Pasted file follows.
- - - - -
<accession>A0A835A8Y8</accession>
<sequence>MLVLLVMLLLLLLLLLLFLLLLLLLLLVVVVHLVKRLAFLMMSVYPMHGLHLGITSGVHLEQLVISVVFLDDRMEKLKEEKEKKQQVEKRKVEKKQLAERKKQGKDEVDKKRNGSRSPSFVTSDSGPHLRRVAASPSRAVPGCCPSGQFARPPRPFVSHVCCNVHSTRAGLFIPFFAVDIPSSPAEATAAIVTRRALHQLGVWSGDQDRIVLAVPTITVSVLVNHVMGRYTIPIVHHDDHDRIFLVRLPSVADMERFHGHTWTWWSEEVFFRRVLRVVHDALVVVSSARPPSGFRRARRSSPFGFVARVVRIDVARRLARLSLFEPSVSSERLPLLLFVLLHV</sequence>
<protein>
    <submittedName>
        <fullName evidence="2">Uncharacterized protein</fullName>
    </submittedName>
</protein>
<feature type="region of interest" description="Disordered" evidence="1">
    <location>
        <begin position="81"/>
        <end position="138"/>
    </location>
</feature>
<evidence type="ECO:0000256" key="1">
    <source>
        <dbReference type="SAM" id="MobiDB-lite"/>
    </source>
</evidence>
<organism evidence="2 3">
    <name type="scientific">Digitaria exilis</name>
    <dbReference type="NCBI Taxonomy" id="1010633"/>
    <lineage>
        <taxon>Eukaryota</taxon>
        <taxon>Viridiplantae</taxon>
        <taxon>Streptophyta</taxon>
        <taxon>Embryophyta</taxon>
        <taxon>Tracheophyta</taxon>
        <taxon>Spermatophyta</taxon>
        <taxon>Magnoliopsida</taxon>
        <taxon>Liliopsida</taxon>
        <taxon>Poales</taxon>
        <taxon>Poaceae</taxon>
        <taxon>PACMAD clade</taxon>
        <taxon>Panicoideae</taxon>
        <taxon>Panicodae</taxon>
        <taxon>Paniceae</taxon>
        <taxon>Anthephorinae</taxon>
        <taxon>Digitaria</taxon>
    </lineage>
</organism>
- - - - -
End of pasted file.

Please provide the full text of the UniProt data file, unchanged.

<accession>A0A835A8Y8</accession>
<sequence>MLVLLVMLLLLLLLLLLFLLLLLLLLLVVVVHLVKRLAFLMMSVYPMHGLHLGITSGVHLEQLVISVVFLDDRMEKLKEEKEKKQQVEKRKVEKKQLAERKKQGKDEVDKKRNGSRSPSFVTSDSGPHLRRVAASPSRAVPGCCPSGQFARPPRPFVSHVCCNVHSTRAGLFIPFFAVDIPSSPAEATAAIVTRRALHQLGVWSGDQDRIVLAVPTITVSVLVNHVMGRYTIPIVHHDDHDRIFLVRLPSVADMERFHGHTWTWWSEEVFFRRVLRVVHDALVVVSSARPPSGFRRARRSSPFGFVARVVRIDVARRLARLSLFEPSVSSERLPLLLFVLLHV</sequence>
<protein>
    <submittedName>
        <fullName evidence="2">Uncharacterized protein</fullName>
    </submittedName>
</protein>
<feature type="region of interest" description="Disordered" evidence="1">
    <location>
        <begin position="81"/>
        <end position="138"/>
    </location>
</feature>
<evidence type="ECO:0000256" key="1">
    <source>
        <dbReference type="SAM" id="MobiDB-lite"/>
    </source>
</evidence>
<organism evidence="2 3">
    <name type="scientific">Digitaria exilis</name>
    <dbReference type="NCBI Taxonomy" id="1010633"/>
    <lineage>
        <taxon>Eukaryota</taxon>
        <taxon>Viridiplantae</taxon>
        <taxon>Streptophyta</taxon>
        <taxon>Embryophyta</taxon>
        <taxon>Tracheophyta</taxon>
        <taxon>Spermatophyta</taxon>
        <taxon>Magnoliopsida</taxon>
        <taxon>Liliopsida</taxon>
        <taxon>Poales</taxon>
        <taxon>Poaceae</taxon>
        <taxon>PACMAD clade</taxon>
        <taxon>Panicoideae</taxon>
        <taxon>Panicodae</taxon>
        <taxon>Paniceae</taxon>
        <taxon>Anthephorinae</taxon>
        <taxon>Digitaria</taxon>
    </lineage>
</organism>